The language being employed against the government is indicative of the tensions building up in these social layers. Supporters of the Countryside Alliance have gone so far as to denounce Blair as a "class warrior" and even a neo-communist for his mealy-mouthed efforts at reforming the House of Lords and Labour's attempts to limit fox-hunting, the traditional pursuit of the rich.

One newspaper columnist toyed with the idea of pressing the Queen to overrule the prime minister on the election date, pointing out that constitutionally this was her right. Prince Charles' has donated £500,000 to affected farmers and abandoned a skiing holiday as a “mark of respect” for the beleaguered countryside. Along with the Queen's cancellation of the Royal Windsor Horse Show, these were interpreted as public signals that the monarchy supports postponing the election. On Friday, Britain's Archbishops joined the call for the election to be called off, but no one is saying for how long—the FMD crisis could run for months.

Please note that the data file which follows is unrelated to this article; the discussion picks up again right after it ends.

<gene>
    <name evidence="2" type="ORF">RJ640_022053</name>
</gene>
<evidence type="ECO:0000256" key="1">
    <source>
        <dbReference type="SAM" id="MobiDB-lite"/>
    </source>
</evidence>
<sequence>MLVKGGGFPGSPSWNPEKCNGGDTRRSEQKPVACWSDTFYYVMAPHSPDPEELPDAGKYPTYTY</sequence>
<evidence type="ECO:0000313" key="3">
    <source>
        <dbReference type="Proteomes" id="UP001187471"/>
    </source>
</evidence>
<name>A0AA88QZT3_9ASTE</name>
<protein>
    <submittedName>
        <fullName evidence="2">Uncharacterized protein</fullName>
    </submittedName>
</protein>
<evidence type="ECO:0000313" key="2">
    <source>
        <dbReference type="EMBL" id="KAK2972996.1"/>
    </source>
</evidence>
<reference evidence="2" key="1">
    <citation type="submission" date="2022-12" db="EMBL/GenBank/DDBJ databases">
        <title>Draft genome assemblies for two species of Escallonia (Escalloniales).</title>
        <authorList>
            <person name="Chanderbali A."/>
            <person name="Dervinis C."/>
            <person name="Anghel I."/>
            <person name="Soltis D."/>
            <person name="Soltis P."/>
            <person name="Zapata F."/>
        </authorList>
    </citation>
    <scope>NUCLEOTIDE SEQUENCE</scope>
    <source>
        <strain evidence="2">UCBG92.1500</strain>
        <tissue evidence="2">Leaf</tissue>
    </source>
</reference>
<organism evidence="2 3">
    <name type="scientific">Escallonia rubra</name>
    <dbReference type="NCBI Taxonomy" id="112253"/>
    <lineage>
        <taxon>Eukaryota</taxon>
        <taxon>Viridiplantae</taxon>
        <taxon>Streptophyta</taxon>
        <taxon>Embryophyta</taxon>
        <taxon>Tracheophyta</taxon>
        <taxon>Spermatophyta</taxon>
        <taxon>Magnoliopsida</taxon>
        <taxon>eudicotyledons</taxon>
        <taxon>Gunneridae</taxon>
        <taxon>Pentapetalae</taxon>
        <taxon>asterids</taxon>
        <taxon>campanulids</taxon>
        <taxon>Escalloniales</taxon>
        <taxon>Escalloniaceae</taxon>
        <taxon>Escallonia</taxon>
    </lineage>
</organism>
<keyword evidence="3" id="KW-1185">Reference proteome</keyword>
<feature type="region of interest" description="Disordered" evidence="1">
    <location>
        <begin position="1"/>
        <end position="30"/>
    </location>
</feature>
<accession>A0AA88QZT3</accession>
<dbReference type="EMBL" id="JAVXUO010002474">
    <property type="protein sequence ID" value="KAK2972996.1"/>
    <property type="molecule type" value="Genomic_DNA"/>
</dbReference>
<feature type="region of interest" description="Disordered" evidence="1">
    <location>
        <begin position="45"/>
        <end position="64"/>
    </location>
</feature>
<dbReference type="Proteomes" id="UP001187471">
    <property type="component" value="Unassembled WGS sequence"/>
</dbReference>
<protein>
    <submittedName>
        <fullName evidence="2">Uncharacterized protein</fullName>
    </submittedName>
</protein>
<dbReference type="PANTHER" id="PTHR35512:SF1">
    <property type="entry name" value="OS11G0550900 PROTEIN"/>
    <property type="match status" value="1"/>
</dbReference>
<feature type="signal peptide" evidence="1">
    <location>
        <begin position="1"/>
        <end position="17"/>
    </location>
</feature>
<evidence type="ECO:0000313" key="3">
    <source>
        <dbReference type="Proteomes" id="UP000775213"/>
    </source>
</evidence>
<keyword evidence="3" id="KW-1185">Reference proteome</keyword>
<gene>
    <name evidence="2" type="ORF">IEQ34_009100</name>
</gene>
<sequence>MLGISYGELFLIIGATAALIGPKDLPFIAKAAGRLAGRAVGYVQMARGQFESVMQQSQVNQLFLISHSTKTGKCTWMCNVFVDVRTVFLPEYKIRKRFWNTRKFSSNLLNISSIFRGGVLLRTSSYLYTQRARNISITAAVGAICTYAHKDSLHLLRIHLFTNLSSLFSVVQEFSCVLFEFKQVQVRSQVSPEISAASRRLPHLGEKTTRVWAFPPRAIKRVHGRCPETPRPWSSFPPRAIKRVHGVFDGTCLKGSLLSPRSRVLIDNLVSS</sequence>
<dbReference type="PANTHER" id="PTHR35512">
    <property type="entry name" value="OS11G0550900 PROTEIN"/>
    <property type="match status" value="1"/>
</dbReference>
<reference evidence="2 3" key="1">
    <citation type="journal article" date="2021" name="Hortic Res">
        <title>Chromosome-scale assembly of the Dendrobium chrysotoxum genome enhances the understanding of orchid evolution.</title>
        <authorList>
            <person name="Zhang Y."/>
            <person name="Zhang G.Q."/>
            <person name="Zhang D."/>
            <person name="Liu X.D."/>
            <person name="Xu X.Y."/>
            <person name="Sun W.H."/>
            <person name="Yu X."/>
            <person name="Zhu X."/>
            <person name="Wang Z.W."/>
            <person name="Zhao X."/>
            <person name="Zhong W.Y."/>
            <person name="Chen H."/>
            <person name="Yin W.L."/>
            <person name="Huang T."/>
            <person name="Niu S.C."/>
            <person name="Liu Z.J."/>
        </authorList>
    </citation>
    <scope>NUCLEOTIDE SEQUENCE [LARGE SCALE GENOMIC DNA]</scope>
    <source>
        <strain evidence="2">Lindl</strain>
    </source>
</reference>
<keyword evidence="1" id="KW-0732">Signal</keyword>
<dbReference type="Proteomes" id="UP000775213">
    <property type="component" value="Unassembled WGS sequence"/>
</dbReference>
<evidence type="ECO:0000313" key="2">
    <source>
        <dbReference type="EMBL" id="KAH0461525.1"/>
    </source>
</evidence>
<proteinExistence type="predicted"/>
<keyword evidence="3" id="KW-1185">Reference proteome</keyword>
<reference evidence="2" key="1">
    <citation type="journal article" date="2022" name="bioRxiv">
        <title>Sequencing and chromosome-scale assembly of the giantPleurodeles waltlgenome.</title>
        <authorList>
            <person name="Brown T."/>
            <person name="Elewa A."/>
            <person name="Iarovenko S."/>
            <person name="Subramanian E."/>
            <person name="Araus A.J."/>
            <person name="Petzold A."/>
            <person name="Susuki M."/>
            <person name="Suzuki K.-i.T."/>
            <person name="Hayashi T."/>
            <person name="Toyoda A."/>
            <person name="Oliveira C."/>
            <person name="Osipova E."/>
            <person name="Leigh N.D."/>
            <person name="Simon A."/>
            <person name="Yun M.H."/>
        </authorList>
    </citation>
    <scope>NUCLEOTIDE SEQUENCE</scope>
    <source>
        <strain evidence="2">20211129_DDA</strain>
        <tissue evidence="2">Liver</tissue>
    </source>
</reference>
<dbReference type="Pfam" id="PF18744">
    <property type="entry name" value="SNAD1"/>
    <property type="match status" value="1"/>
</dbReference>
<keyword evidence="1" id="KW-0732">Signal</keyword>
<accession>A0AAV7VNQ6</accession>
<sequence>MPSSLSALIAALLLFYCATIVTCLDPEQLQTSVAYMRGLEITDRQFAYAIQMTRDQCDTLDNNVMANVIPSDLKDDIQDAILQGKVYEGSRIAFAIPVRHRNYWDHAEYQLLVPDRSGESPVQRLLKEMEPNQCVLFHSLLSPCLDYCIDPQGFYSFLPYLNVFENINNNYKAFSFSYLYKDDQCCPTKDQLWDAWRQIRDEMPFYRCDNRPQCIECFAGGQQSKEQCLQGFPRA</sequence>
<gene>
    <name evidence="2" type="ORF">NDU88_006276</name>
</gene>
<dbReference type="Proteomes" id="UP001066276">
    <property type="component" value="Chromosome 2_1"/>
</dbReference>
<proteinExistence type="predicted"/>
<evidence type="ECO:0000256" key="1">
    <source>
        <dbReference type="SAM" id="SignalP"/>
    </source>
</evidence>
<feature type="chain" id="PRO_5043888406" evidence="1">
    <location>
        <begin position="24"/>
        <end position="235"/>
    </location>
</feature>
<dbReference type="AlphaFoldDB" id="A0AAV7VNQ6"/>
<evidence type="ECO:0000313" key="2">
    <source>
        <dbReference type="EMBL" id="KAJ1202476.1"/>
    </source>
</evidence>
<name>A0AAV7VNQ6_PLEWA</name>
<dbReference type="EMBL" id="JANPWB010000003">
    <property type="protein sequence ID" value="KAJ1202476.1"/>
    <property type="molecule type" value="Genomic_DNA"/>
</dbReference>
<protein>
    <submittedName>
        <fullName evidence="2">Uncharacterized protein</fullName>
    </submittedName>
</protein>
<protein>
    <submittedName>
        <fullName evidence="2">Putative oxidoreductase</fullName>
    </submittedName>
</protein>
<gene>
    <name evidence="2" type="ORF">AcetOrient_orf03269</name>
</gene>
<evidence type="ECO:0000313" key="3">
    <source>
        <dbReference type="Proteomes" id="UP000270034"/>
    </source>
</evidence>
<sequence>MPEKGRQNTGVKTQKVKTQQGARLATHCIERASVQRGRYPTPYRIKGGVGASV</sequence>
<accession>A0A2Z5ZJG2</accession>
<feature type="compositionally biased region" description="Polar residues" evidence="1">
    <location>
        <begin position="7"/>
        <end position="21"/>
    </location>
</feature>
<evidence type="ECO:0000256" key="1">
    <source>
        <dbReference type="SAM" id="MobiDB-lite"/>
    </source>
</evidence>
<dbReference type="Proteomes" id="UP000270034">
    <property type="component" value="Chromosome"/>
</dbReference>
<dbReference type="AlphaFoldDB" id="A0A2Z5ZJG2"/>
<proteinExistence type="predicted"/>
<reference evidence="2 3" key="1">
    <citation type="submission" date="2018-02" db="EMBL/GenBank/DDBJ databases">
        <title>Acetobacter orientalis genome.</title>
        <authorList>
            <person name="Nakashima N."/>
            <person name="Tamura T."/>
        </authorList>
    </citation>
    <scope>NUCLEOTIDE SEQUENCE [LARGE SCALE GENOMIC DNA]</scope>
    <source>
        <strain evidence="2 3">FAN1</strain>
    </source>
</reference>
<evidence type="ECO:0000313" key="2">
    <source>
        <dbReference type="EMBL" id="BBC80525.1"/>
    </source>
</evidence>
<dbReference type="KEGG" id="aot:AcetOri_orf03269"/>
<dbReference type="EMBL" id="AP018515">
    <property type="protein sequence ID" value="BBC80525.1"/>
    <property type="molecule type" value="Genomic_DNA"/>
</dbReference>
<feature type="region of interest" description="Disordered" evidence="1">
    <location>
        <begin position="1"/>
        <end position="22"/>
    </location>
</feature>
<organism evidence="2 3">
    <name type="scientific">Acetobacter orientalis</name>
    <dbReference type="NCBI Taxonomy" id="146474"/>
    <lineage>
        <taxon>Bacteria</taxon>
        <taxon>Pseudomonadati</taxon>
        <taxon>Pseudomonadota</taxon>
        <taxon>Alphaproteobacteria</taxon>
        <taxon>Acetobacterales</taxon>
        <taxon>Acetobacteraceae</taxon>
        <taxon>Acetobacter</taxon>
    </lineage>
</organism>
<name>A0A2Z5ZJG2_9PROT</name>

Whereas media support for Hague's call is currently confined to the hardline Tory press, such as the Daily Telegraph and the Daily Mail, it is striking that postponement of the election has found a broader resonance in the general population. According to opinion polls, between 50-60 percent of British people support a later election. These are by no means all Conservative supporters, so how is this to be explained?